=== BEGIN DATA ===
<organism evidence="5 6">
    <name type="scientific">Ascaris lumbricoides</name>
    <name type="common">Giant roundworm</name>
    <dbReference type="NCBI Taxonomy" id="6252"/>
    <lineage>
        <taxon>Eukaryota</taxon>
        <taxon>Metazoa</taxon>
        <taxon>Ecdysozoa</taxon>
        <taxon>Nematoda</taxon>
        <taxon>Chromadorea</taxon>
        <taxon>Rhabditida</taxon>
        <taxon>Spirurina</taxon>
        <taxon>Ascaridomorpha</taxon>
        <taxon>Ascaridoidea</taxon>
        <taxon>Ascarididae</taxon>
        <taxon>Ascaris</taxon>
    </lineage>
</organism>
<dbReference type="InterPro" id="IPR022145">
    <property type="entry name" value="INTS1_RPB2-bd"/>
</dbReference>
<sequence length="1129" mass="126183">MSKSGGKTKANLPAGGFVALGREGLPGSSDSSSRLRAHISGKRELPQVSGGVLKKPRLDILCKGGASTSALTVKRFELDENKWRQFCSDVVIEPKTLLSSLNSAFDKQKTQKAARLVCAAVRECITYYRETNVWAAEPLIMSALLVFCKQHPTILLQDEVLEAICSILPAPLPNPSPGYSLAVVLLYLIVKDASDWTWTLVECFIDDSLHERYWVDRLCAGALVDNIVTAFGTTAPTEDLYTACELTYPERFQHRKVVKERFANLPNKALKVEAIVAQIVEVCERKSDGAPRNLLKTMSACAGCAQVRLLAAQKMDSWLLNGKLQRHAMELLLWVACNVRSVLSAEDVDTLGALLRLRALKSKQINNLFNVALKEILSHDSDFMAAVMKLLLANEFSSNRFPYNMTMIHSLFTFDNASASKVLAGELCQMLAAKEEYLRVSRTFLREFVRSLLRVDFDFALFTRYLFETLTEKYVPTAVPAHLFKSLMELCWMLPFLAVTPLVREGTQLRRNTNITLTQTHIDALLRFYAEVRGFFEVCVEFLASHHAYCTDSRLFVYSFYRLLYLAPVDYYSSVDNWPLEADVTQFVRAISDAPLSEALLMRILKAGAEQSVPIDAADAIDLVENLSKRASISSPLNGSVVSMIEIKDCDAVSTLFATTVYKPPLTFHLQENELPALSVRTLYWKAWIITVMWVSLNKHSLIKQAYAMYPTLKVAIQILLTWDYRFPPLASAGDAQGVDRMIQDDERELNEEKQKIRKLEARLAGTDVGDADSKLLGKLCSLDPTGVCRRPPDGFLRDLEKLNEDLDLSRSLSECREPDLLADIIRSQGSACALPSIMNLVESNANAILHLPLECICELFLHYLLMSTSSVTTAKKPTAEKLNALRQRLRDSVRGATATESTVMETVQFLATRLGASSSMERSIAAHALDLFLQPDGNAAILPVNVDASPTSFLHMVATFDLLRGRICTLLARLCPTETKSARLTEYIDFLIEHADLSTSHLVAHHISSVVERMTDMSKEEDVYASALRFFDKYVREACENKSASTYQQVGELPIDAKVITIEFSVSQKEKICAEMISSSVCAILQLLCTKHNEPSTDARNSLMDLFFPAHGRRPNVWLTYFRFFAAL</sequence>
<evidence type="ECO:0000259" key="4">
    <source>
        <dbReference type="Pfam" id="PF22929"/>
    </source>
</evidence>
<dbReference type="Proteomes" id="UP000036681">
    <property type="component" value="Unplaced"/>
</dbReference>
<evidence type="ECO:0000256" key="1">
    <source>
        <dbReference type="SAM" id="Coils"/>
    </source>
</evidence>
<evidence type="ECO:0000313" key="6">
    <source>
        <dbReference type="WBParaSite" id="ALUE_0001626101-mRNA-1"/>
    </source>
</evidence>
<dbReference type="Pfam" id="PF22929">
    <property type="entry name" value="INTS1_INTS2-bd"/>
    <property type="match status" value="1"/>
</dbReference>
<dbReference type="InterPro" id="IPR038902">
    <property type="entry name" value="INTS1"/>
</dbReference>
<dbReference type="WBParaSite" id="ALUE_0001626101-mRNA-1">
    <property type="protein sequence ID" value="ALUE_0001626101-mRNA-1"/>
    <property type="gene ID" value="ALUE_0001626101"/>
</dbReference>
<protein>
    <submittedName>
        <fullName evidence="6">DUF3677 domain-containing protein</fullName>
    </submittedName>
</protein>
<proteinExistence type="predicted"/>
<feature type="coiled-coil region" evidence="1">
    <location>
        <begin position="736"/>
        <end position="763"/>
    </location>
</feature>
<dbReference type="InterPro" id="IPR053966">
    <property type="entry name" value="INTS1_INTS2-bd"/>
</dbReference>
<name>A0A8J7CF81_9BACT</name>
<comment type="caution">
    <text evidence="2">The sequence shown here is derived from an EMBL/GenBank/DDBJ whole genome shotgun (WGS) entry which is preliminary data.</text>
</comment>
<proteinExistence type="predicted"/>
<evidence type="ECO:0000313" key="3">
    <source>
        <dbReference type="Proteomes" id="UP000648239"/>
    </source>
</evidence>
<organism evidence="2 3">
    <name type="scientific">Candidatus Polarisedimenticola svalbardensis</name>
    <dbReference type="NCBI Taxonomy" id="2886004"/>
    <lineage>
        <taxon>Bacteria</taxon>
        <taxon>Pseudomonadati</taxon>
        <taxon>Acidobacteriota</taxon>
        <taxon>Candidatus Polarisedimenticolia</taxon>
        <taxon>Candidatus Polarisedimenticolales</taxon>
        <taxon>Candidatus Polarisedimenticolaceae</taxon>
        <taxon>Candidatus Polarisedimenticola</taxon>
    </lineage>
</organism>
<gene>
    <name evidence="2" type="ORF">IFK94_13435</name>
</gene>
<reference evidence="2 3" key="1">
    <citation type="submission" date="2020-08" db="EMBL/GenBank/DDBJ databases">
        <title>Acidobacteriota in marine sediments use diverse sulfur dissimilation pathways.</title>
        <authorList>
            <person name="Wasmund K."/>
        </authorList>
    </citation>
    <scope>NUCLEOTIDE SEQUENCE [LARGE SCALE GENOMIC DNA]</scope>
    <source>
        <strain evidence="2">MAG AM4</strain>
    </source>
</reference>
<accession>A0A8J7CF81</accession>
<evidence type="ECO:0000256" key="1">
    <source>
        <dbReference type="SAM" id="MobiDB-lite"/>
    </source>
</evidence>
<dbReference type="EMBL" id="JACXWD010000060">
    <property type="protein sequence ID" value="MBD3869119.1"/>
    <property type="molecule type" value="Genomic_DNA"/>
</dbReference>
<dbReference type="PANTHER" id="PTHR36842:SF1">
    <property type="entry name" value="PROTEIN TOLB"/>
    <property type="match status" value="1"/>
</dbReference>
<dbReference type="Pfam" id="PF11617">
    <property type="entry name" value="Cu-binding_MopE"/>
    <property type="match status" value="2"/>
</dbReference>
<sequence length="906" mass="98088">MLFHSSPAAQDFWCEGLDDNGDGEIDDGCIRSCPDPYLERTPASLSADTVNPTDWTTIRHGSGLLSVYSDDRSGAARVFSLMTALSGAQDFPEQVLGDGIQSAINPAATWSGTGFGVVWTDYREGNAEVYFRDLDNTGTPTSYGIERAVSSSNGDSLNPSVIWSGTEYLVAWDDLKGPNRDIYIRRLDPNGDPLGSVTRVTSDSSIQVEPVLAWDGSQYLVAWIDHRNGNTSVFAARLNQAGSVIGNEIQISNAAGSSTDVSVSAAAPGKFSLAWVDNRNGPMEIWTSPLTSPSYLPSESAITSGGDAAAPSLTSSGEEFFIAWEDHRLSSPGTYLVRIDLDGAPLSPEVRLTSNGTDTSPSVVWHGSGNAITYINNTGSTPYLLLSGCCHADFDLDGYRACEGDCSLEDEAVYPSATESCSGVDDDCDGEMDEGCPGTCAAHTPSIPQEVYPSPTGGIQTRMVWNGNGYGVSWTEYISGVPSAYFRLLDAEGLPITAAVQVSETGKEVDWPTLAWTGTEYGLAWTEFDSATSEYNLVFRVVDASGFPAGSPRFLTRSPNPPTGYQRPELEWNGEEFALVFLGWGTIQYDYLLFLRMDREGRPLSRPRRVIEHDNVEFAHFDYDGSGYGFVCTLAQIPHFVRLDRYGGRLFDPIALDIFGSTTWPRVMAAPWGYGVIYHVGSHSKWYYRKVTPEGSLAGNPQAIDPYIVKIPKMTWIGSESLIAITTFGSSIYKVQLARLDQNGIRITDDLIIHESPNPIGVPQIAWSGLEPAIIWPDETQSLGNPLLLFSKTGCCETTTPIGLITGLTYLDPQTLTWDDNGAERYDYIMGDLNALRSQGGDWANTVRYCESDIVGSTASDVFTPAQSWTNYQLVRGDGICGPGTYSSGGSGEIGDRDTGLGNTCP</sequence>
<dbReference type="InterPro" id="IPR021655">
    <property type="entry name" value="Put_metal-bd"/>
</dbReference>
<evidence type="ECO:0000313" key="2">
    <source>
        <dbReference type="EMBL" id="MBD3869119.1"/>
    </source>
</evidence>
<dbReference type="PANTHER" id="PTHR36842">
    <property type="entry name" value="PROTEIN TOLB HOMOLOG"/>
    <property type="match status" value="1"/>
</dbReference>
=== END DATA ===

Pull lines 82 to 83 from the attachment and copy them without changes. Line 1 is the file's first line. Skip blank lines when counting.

        <taxon>Pseudomonadati</taxon>
        <taxon>Acidobacteriota</taxon>